With cockroaches, disgust
does not become revenge.
It’s terror hammered like an onion.
And when a veteran roach, steeped
(like a tea bag) in survival’s dexterity,
shapeshifts: from under the sole
of the footwear of the Gods
you’re holding—and the cockroach
reappears electric on your skin
—it blots your mind,
your indelible shrieks
on a gyrus.
Over the years, you get better at it.
A paper towel might do.
The crunch and evisceration
are easier to expunge from the scene
than the emotions that come
with cleaning your shoe of the evidence.
A pinch of sorrow
pinches me when I kill baby
roaches, and when I pay
the exterminator for the hygienic,
organic mass murder
of my city life.
Once, in a hospital’s ground floor
where the cafeteria is,
I came across a fat roach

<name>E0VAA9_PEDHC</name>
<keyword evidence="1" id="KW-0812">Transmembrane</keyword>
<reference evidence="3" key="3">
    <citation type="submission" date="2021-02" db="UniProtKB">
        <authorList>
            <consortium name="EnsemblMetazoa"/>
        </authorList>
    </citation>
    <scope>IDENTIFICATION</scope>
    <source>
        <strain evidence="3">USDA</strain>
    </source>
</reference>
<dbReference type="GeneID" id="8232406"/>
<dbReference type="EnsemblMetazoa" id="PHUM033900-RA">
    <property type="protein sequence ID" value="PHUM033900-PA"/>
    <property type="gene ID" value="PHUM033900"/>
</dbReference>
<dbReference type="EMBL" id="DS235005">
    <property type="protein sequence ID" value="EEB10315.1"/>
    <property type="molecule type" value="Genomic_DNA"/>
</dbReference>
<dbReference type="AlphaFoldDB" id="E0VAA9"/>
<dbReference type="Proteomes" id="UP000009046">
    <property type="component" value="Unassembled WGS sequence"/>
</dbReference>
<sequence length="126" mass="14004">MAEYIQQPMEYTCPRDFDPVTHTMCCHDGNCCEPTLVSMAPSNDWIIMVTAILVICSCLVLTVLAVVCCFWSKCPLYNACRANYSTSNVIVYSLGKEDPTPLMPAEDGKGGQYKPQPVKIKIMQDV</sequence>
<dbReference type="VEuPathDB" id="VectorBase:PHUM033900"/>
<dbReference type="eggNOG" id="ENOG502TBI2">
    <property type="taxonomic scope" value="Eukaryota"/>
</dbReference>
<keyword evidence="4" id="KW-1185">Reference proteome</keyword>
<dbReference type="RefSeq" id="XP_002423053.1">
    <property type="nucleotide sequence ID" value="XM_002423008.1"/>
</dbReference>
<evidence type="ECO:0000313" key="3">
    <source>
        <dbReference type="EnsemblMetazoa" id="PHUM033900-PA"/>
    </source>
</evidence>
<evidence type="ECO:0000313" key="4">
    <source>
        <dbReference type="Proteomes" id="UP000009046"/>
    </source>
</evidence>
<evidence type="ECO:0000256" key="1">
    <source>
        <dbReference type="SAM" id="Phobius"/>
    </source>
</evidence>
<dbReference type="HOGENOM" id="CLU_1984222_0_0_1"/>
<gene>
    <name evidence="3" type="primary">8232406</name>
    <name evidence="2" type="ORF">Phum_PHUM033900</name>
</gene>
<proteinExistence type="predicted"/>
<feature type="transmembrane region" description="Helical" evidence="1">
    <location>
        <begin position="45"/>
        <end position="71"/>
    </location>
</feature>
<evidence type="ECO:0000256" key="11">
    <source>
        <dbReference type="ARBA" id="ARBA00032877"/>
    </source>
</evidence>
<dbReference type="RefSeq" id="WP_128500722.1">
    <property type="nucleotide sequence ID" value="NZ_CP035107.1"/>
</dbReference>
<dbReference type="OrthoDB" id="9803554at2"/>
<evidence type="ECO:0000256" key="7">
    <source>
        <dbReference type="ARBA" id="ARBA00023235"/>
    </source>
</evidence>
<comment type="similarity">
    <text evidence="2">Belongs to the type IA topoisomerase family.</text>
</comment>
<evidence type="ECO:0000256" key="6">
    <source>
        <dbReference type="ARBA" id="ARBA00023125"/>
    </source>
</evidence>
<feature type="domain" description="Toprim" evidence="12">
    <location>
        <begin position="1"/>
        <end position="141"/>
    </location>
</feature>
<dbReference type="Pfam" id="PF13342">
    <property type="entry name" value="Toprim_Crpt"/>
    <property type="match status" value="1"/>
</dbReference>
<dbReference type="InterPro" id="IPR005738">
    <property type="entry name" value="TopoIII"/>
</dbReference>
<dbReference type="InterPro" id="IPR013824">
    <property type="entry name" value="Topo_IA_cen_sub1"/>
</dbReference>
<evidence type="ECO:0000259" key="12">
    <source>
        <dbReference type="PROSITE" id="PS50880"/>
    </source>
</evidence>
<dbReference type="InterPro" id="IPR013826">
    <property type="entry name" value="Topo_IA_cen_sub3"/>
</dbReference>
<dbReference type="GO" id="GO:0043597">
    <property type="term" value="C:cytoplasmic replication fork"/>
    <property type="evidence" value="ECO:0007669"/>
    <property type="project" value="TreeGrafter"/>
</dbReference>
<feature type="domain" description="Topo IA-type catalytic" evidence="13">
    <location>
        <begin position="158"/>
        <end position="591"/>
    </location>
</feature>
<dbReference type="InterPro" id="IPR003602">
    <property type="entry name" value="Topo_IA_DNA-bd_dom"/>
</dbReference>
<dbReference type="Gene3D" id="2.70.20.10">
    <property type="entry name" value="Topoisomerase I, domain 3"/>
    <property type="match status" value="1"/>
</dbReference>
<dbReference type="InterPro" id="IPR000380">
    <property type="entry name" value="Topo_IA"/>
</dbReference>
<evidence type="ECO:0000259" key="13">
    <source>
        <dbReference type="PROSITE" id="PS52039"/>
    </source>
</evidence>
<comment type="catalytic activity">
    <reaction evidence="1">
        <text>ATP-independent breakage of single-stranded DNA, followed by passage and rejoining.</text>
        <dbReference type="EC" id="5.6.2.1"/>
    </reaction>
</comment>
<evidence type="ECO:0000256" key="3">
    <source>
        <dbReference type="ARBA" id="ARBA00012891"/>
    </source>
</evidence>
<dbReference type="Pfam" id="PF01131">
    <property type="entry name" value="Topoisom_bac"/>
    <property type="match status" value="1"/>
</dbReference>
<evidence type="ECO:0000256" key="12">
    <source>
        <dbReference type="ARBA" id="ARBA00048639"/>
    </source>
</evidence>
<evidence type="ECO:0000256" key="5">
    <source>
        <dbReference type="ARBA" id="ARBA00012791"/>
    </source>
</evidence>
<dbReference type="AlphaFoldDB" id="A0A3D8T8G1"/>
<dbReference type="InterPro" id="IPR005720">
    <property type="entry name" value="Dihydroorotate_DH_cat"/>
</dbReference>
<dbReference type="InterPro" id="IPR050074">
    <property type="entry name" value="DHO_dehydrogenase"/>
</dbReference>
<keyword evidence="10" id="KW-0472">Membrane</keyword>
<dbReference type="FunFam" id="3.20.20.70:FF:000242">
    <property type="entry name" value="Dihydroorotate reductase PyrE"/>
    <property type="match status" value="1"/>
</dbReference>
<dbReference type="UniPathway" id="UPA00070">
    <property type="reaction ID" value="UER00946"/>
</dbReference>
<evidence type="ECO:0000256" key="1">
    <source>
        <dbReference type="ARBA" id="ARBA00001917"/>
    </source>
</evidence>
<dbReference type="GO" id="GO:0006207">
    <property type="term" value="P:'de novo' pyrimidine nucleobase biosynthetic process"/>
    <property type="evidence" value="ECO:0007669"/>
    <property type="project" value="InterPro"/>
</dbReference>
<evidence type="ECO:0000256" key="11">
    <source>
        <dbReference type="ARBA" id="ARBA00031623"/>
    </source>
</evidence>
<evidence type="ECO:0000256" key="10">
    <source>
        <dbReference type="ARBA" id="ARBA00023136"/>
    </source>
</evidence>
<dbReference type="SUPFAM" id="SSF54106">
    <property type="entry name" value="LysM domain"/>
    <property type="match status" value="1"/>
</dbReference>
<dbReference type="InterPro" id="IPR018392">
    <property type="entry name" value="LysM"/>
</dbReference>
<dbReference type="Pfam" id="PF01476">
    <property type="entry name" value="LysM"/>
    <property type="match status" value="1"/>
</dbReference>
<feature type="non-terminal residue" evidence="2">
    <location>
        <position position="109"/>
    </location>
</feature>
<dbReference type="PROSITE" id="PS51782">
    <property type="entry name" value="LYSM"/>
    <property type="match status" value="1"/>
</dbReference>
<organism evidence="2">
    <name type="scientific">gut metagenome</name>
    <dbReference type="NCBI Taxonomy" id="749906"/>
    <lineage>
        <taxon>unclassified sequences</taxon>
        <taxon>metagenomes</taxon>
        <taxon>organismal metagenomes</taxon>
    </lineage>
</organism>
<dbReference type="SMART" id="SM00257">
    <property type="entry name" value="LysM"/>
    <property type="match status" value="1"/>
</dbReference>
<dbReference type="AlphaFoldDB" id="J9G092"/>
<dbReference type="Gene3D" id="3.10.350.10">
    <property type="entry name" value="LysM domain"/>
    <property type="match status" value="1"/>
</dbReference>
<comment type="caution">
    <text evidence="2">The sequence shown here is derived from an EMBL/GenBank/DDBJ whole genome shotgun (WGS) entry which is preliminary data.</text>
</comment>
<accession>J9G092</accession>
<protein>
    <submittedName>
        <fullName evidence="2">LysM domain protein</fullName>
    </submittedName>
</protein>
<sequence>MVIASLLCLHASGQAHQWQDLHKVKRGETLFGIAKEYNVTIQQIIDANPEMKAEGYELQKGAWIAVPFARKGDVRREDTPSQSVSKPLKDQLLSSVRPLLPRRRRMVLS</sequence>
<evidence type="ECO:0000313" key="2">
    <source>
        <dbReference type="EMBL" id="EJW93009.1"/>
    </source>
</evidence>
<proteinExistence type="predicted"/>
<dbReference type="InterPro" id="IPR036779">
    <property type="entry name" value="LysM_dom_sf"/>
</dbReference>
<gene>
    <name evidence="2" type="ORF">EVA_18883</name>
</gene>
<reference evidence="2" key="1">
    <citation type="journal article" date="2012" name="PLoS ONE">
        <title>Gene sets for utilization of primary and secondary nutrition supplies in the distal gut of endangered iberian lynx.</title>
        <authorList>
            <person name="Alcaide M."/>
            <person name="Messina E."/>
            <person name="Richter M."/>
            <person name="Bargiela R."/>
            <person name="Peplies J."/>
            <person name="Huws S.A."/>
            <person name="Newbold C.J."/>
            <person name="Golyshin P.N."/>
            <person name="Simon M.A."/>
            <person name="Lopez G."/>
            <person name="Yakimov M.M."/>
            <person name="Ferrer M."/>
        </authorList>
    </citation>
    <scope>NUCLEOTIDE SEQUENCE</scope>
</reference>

doing what the upturned do:
fibrillating its legs in futility
that they might touch the ground again,
that this is not how
he will be laid to rest,
his pallbearers won’t be ants.
What faulty design
flips those blattodea
like poorly made SUVs:
an excitatory chemical state
fi red awry? Too much grime on the surface
and they go fishtailing? I bent low,
and with my hard plastic doctor badge,
flipped the beast back on its feet,
watched it scurry away.
And yet, I was a humanitarian once,
the western kind. Cockroaches
were minded not exterminated, caused no
worthwhile illness, nothing like
what civilization offered.
The roaches were happy in their latrines,
had all they needed,
did not venture out much.
Not even in the kitchen
where lizards prowled.